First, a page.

As a worship leader, there are things I sometimes wish my church understood about my ministry.

  1. Churches often don’t know the prep time it takes behind the scenes.
    The church sees the worship team on Sunday mornings but most worship teams have at least an hour-long mid-week rehearsal and a sound check/run-through before service. The worship leader also does the footwork of picking out the songs, rounding up charts, MP3s, and communicating them to the team. The individuals on the team may often practice their parts before the mid-week rehearsal if they’re really on their game. 
  1. Vocals might be the most important vehicle for carrying the message, but the drums and bass are musically the most important musical contributors for most modern styles
    If a vocalist calls in sick, it’s usually not such a big deal but if a drummer or bassist does, I’m on the phone or looking for my drum machine unless we are going for more of a “stripped down” acoustic sound.
  1. Sometimes decisions have to be based upon what FITS the style(s) for the worship service
    You may love hand bells, or you may be a great classical pianist, both perfect for a more traditional service, but they may not work well for non-traditional styles.
  1. Sometimes fulfilling a member of the congregation’s preferences is the worst thing a church can do if it wants to survive and thrive.
    If a church is stagnant or declining, sometimes this is because the leadership has been listening to the preferences of the congregation. Sometimes the congregation has been getting exactly what they want and THAT is the problem. Sometimes churches develop cultures that are alien to the culture(s) outside its walls. If such a church is going to reach folks outside of those walls, it may have to sacrifice its preferences in order to reach others. Such sacrifice does NOT equal a compromise of doctrine.
  1. The worship leader and worship band often can’t tell when the house volume is too loud.
    A worship team doesn’t hear what the congregation hears. The team has a separate monitoring system.
  1. Excellence isn’t inherently a performance. It is a result of substituting distractions with inspiration.
    Yes sometimes a worship team mistakes worship for entertainment. Yes sometimes team members strive for excellence in order to garner attention and to “show off.” But a lack of excellence on a worship team, aside from the fact that it violates the picture of worship Scripture gives us in the story of Cain & Abel, and Psalm 33:3, can be a distraction. When a person is flat or off beat, it is hard to focus on God.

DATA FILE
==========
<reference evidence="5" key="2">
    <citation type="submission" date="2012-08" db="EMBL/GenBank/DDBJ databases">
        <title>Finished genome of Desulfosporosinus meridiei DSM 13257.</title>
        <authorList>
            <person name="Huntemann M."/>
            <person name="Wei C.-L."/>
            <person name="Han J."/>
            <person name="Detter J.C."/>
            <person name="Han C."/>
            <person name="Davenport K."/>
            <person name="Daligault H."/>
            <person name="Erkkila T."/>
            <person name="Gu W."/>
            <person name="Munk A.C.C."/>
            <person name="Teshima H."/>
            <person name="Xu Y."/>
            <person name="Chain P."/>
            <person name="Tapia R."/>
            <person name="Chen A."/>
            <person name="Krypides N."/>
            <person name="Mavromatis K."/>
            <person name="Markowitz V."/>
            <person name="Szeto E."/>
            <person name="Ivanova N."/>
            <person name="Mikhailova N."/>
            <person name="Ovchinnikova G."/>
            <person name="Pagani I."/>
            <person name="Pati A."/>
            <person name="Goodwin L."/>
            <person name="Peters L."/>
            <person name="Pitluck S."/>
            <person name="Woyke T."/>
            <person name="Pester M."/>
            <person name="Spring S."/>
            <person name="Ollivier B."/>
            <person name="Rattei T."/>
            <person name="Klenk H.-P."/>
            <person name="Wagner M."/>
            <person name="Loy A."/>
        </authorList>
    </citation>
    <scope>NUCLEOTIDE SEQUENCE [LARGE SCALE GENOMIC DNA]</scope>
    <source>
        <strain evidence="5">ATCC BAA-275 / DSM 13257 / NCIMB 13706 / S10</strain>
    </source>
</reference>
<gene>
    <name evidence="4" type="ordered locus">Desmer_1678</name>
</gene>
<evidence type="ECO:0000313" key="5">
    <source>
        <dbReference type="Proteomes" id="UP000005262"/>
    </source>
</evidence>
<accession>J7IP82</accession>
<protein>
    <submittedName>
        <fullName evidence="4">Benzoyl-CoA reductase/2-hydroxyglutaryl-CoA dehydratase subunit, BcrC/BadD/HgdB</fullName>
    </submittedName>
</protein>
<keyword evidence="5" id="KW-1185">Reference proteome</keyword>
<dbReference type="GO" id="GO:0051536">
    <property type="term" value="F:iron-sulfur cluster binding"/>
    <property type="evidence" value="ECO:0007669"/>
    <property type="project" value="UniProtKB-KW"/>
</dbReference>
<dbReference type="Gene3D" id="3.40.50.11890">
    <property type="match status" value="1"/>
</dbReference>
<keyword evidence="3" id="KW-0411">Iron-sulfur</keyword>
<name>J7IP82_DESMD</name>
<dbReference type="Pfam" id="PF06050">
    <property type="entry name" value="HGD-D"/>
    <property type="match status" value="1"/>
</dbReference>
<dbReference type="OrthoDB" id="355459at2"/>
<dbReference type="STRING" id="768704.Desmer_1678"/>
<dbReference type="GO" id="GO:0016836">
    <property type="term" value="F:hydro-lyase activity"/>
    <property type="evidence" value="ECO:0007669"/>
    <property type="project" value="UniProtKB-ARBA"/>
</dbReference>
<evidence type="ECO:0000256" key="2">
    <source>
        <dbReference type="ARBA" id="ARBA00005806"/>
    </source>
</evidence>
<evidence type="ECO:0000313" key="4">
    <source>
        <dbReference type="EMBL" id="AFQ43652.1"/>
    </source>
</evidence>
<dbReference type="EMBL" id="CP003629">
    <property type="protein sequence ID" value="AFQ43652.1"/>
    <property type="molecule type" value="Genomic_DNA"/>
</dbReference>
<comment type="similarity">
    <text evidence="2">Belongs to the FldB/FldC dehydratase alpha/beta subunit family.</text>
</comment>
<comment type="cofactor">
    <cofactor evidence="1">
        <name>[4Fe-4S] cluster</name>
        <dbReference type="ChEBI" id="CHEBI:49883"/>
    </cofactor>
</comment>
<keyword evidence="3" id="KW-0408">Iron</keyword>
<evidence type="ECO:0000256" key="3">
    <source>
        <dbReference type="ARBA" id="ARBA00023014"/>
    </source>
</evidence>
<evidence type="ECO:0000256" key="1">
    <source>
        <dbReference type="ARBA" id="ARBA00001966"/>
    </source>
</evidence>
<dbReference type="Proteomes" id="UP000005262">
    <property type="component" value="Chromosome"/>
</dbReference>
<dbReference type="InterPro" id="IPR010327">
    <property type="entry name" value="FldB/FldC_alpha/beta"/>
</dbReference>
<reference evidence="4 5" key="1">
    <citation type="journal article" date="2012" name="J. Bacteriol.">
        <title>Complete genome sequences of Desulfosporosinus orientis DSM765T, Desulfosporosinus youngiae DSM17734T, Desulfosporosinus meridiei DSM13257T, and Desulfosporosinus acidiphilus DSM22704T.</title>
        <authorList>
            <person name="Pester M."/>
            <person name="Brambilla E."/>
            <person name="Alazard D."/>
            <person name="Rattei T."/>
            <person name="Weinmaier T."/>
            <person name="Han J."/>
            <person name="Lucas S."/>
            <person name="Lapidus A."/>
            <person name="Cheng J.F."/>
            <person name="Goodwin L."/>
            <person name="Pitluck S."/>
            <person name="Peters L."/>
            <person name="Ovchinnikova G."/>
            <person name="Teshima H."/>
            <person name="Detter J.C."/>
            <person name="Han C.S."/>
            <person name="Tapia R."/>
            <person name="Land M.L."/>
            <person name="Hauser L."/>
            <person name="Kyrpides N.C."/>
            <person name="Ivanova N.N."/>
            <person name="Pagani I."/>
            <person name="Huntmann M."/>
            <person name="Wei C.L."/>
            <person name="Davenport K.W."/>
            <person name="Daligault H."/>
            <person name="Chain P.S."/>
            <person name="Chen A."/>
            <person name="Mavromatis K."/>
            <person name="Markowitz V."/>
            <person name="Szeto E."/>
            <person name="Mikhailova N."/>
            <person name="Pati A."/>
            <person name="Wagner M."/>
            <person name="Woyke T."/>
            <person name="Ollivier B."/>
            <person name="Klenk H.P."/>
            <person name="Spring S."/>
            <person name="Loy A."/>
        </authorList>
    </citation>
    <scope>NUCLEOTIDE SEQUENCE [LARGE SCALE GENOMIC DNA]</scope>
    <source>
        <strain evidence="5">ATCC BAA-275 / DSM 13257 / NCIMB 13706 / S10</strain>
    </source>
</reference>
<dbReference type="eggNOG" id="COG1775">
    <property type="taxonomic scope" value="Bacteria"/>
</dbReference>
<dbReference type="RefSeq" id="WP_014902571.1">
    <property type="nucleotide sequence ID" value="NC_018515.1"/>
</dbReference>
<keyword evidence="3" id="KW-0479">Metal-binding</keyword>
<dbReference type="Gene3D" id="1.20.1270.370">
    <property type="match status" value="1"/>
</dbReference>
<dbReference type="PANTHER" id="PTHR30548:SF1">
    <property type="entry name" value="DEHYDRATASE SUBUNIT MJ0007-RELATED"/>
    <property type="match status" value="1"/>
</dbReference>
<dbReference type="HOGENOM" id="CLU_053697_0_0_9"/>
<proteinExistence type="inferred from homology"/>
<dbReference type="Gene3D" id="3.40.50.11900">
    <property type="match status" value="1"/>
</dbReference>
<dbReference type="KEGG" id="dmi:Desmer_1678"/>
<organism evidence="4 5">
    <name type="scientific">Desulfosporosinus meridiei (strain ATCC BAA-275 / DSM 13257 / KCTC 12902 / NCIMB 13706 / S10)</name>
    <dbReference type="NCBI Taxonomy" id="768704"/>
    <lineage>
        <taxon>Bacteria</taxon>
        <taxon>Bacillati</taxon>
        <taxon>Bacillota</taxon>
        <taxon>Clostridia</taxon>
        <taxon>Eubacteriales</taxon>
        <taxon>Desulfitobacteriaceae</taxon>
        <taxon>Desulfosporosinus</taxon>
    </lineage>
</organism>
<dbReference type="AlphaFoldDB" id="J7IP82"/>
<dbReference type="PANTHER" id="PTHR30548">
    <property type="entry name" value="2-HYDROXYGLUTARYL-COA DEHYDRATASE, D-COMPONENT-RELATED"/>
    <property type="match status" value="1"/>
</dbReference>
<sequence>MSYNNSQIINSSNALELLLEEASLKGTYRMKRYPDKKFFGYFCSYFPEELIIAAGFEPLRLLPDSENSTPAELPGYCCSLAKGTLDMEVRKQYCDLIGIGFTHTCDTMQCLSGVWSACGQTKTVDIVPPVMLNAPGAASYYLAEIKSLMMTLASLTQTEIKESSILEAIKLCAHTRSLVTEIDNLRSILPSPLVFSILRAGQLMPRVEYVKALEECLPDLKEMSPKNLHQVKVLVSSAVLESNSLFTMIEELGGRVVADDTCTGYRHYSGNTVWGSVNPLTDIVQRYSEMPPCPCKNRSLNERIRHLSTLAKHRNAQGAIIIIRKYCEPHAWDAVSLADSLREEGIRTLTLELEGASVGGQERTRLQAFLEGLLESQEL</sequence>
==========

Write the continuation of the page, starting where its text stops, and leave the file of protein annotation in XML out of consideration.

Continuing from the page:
Striving for excellence also increases the “carrying capacity” of the music. By carrying capacity, I’m referring to the music’s ability to carry the authentic heartfelt emotion of a healthy worshiper. In the end, it is always up to the worshiper to engage, not the worship leader. We can hinder worship, but we can’t force it.

  1. You can’t ask a worship leader to do a good job without at least RISKING people getting hurt. Excellence costs.
    Sometimes the only way a worship team can improve is to ask its members to look at their weaknesses and try to address them. If for instance, a vocalist is consistently flat, she might have to be told so while offering a way to address it via lessons or practice. Some people can humbly grow from such critiques while others go into defense mode. Pride is ultimately the reason anyone might adopt the latter attitude. Pride comes before a fall and humility before an ascension. This principle transcends music, overflowing into our Spiritual lives.
  1. Leaders in particular, don’t simply tell us you want us to lead “x” style. It’s often more complicated than that.
    When you say “contemporary,” you may very well mean something different than we do. Leaders, I suggest you start a dialogue and go deeper to avoid such pitfalls.
  1. Worship can include music but shouldn’t be reduced to it.
    Our language is confusing when we start the music portion of the service and then say something like, “let’s stand and worship.” Music is but one picture of worship. Worship is 24/7 and is defined in Romans 12:1-2. Worship isn’t simply what we do on Sundays but it is the very breath a believer breathes. It is purpose by another name.
  1. Most of our job consists of working with and leading people. However, the music component is more important than you might realize.
    The most difficult challenges most of us face as worship leaders isn’t the music, it is the people. The people are the reason we lead worship, specifically connecting them to God. As a result, a worship leader needs to be good with people to be effective.

    However, I think many people in the church underestimate the importance of the music component of the job. This is easy to do because if a worship leader is musically strong, their skills and knowledge can often become invisible. The pitfalls of a worship leader not having their musical skillset aren’t always obvious.

    For instance, a worship leader who has strong musical knowledge can communicate better (thanks to the language of music theory). As a result, rehearsals can be much shorter and less frustrating to the worship team as well.

    The better a worship leader is at music, the less they have to practice. Said another way, the more one practices music, the less one has to practice songs. As a result, a musically strong worship leader will be more relaxed and be more effective in other areas.

Greg Jones is a musician, music teacher, worship leader and independent recording artist. On my site you find me sharing music instruction, with an emphasis on worship music and articles on worship leading.

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